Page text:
Difference Between Oats and Wheat

Main Difference – Oats vs Wheat

A cereal is an actual grass primarily cultivated for the edible starch components of its grain. Botanically, this grain is a type of fruit known as a caryopsis and it contains three parts; namely, the endosperm, germ, and bran. It belongs to the monocot family Poaceae and is grown in larger quantities and provides more food energy and carbohydrate for the entire world than any other type of crop. Wheat and oat are commonly consumed cereals in the world and they are considered as staple crops. They are a rich source of macronutrients (carbohydrates, fats, oils, and protein) and micronutrients (vitamins, minerals) as well as bioactive phytochemicals (polyphenols, flavonoids, anthocyanin, carotenoids etc.). Although both oat and wheat belong to the cereal group, Wheat is a Triticum genus crop whereas oat is an Avena genes crop. This is the main difference between oats and wheat.  Wheat (Triticum spp.) and oat (Avena sativa) have different sensory and nutritional properties and this article explores the difference between oats and wheat.

What is Wheat

Wheat is a cereal grain and it is the third most-produced cereal after maize and oat. This cereal is cultivated on more land area than any other commercial food crops. Worldwide, wheat is the leading source of protein in the human diet, having a higher protein than other major cereals such as maize or oat. Wheat is a principal food used to produce flour for leavened bread, biscuits, cookies, cakes, breakfast cereal, pasta, noodles and for fermentation to make beer, other alcoholic beverages, and biofuel. During the refining and polishing process, after the nutrients accumulated in the bran and germ are removed, the remaining endosperm mostly contains carbohydrate. The white flour is the result of this process and bran and germ are by-products.The wheat grain is a concentrated source of vitamins, minerals, and protein while the refined grain is mostly concentrated in starch.

Main Difference - Oats vs Wheat

What is Oat

Oat belongs to the grass species Avena sativa and as a cereal grain, it is one of the most widely consumed food for a large part of the world’s human population. Oat-based popular human foods include oatmeal or rolled oats. In addition, oat feed is also used as a food for animals such as horses, cattle and it is also used as a food ingredient for domesticated animals such as cats and dogs. Oat diets are highly recommended to cardiovascular disease risk persons because it can lower the harmful LDL cholesterol in the blood. Oats is sometimes referred to as corn (staple diet) in Scotland.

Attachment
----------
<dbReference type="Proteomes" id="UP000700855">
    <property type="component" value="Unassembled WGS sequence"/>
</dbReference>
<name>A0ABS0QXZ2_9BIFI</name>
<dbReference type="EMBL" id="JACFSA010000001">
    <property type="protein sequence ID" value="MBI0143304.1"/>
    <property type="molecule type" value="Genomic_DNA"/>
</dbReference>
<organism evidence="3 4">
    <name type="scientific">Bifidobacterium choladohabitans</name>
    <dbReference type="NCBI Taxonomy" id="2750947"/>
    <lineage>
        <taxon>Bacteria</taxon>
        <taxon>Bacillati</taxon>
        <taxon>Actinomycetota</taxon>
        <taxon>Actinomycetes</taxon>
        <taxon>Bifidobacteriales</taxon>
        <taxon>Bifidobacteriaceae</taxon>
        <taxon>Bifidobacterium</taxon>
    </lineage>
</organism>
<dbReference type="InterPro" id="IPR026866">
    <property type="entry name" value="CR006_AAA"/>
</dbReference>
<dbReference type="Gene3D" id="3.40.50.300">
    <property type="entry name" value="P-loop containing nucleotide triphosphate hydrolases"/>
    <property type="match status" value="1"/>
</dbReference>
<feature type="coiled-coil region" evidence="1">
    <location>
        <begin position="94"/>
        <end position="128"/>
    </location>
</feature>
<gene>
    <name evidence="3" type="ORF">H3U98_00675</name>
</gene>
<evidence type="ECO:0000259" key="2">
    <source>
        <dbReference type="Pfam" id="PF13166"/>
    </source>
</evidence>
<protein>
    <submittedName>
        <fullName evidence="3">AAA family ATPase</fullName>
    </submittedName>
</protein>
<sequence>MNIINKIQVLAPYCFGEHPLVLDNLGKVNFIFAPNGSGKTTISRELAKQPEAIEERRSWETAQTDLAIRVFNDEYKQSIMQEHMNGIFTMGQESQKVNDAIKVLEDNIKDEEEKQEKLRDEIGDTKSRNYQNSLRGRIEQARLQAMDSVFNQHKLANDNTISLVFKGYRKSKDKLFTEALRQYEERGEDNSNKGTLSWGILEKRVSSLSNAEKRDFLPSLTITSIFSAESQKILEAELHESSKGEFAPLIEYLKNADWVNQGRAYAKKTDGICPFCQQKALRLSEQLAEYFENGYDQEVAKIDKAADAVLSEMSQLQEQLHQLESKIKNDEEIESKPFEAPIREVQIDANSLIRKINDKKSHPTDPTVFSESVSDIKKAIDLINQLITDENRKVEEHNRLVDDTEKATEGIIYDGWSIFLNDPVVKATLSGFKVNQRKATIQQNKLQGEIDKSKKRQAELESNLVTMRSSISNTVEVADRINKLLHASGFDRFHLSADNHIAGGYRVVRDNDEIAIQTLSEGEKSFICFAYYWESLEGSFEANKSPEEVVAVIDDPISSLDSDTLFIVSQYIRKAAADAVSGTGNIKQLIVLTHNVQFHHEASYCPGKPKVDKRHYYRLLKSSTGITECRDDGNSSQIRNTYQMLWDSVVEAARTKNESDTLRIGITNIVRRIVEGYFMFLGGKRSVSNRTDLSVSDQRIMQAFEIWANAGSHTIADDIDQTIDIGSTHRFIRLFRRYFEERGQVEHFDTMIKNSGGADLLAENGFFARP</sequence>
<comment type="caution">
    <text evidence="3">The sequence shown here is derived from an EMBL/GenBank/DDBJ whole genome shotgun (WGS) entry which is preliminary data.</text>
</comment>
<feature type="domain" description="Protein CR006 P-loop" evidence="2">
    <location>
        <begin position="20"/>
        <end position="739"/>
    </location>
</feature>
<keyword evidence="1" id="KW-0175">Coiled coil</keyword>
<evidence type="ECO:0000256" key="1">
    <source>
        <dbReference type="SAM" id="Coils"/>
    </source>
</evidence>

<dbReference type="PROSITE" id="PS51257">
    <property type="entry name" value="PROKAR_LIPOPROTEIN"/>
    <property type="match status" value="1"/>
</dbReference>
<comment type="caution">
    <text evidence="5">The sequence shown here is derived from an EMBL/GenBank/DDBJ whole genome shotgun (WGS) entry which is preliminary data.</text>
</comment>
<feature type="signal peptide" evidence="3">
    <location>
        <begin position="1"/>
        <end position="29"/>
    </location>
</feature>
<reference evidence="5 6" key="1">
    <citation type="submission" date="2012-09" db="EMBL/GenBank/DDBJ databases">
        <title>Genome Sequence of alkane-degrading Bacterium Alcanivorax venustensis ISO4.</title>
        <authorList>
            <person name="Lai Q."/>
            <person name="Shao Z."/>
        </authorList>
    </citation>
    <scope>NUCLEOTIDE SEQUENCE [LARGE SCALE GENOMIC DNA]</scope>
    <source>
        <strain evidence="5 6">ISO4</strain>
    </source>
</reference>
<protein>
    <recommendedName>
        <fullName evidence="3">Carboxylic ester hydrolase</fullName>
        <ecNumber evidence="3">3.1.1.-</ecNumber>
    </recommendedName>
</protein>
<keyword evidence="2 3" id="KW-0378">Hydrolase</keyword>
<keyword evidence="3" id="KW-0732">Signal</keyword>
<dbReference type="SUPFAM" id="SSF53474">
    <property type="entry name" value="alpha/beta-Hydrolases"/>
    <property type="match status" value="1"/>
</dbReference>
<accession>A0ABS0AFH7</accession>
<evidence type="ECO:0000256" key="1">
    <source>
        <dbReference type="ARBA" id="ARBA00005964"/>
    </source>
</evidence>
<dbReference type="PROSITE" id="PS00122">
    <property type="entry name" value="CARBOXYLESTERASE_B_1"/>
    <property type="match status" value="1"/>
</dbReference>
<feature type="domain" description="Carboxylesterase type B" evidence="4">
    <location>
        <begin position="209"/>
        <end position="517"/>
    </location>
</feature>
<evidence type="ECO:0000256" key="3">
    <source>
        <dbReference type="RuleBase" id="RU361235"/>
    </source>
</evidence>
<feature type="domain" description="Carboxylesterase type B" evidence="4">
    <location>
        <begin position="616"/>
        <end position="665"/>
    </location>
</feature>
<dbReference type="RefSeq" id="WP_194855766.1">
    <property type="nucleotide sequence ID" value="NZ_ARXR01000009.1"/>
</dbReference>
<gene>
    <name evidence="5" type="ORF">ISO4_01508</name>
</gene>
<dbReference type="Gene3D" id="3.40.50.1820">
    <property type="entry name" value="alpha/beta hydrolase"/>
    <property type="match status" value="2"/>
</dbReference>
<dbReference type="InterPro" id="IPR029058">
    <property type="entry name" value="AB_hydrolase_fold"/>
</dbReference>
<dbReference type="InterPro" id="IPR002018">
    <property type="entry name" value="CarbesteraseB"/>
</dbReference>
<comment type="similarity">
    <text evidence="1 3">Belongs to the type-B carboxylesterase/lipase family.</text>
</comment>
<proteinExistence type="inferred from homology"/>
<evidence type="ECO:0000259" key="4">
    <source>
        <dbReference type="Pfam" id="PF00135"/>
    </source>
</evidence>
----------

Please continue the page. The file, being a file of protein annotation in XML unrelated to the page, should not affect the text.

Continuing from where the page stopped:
Difference Between Oats and Wheat

Difference Between Oats and Wheat

Oats and wheat may have substantially different properties and applications. The differences between oats and wheat may include,

Scientific Name

OatAvena sativa

Wheat: Triticum aestivum

Scientific Classification


  • Kingdom: Plantae
  • Order: Poales
  • Family: Poaceae
  • Genus: Avena
  • Species: sativa


  • Kingdom: Plantae
  • Order: Poales
  • Family: Poaceae
  • Subfamily: Pooideae
  • Tribe: Triticeae
  • Genus: Triticuma


Oats: The varieties of oat are characteristically categorized based on the weight and color of the grain.

Wheat: Wheat is classified into 6 groups and they are hard red winter, hard red spring, soft red winter, durum (hard), hard white, and soft white wheat. The hard wheat is rich in gluten and is used for making bread, rolls, and all-purpose flour. The soft wheat is used for making flat bread, cakes, pastries, crackers, muffins, and biscuits.


Oats: In 2013, world barley production is 20,732 in thousand metric tons. Thus, worldwide oat production is lower than wheat.

Wheat: In 2013, world wheat production is 713 in million metric tons. Thus, worldwide wheat production is greater than oat.

Production Countries

OatsThe highest consumption and production were recorded in Russia, Canada, Poland, Finland followed by Australia (2013).

Wheat: The highest consumption was recorded in Denmark, but most of this was used for animal feed. The biggest wheat producer in 2010 was the European Union, followed by China, India, USA, and Russia.

Parts of the Grain

Oats: Major parts of the grain include the endosperm, bran, and germ.